Combat is one of the finer points of appeal in Remember Me, specifically with the customisable Combo Lab. All you need to do is open up the Combo Lab menu, organise your combo sequences from unlocked forgotten fighting moves, and create a number of varied combos that are placed in Active Combo slots. The forgotten fighting moves that you regain throughout the game are called Pressens. You can have up to four Active Combos and have to customise your combo according to the combat situation with four types of Pressens which are: Regeneration, Power, Cooldown and Chain. To unlock an increased number of specific Pressens, to reorganise combos with, you need to earn PMP (Procedural Mastering Power). There are allegedly 50 000 possible combos available to experiment with, so you’ll have to test that out for yourself.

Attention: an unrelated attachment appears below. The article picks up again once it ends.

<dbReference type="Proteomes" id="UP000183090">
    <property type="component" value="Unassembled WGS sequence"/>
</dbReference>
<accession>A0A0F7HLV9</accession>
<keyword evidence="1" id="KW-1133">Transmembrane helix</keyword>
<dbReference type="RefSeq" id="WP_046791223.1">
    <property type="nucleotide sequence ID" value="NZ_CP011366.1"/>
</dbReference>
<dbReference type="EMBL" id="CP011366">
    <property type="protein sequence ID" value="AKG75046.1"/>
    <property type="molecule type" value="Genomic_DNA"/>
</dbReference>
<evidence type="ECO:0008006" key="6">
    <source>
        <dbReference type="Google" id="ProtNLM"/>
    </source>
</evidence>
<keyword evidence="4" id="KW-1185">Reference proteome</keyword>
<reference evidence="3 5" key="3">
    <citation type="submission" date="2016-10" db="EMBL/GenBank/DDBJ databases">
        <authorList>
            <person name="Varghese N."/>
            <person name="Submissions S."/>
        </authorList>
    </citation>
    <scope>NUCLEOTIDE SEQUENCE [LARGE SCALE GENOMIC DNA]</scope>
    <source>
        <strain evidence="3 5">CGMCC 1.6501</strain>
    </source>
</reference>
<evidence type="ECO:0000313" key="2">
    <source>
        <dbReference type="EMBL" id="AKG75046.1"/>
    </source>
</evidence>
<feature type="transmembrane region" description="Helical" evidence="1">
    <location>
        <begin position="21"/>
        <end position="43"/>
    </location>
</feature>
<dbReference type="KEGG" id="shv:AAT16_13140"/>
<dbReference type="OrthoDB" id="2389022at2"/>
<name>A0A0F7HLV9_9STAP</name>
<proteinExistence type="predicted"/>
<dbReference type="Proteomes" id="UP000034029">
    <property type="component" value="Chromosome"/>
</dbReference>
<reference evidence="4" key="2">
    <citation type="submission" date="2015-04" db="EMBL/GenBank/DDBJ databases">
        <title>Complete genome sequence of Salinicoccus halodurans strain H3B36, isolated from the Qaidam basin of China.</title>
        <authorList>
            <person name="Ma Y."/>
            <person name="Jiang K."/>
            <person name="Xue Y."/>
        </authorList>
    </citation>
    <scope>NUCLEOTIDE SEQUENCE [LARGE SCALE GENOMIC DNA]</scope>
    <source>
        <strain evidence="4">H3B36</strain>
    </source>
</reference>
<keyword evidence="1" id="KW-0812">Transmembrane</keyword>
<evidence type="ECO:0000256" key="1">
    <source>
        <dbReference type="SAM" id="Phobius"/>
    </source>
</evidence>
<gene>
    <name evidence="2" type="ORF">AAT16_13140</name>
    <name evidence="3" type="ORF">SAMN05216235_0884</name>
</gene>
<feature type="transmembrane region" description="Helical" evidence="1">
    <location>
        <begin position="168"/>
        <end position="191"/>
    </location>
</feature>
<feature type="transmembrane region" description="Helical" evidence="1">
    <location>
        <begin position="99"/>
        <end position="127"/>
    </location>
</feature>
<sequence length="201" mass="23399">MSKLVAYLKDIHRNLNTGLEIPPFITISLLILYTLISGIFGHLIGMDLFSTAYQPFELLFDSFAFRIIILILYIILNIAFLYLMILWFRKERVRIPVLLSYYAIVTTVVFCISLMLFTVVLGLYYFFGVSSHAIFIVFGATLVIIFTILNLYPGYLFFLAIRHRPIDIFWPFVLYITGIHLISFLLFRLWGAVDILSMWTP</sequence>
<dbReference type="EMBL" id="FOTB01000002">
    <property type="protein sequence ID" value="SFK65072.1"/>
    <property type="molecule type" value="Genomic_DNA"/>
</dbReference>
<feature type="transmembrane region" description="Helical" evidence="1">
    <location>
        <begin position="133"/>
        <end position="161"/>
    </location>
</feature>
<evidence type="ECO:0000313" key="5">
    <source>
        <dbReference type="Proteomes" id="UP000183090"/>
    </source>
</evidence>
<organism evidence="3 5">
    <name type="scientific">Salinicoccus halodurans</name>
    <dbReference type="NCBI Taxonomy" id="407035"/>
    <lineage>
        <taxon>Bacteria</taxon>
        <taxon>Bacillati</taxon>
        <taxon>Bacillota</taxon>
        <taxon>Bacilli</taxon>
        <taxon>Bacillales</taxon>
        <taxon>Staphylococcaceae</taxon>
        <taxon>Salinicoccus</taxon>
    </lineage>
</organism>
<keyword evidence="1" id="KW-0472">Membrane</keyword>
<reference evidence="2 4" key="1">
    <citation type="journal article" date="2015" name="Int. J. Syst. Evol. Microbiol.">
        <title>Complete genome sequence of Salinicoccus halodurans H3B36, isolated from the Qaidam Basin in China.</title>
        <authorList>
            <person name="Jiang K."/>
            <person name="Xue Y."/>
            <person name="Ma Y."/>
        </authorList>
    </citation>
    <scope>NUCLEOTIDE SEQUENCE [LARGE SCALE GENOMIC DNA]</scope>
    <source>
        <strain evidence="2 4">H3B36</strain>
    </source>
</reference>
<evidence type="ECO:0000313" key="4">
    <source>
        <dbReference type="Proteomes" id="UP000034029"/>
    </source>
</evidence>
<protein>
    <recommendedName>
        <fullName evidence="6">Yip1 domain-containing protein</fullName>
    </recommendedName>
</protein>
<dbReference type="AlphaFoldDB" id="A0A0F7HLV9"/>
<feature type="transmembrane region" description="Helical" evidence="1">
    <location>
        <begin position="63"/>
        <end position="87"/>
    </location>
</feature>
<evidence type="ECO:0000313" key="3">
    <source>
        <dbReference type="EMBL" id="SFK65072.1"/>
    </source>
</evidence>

To create combos, you pick out different Pressens and slot them into one of the Active Combo slots, which is made up of a number of nodes, where you can place Pressens. For example, if you insert Cooldown Pressens into one of your Active Combo slots then your combo will decrease the amount of time dedicated to the cooldown period of a special move, such as an S-Pressen. You can be creative with this and insert a combination of Regeneration, Cooldown, Chain and Power Pressens to increase the effectiveness of a combo where you can double a previous move’s damage potential, following through with a healing section within the combo. All of this can happen within one combo, if you successfully pull it off. If you initiate a series of combos successfully than you can “overload” an enemy’s Sensen and finish them off swiftly. But in some situations, the enemy may have sufficient defenses, and you may need to use your super powered moves, known as S-Pressens, which are unique to Nilin.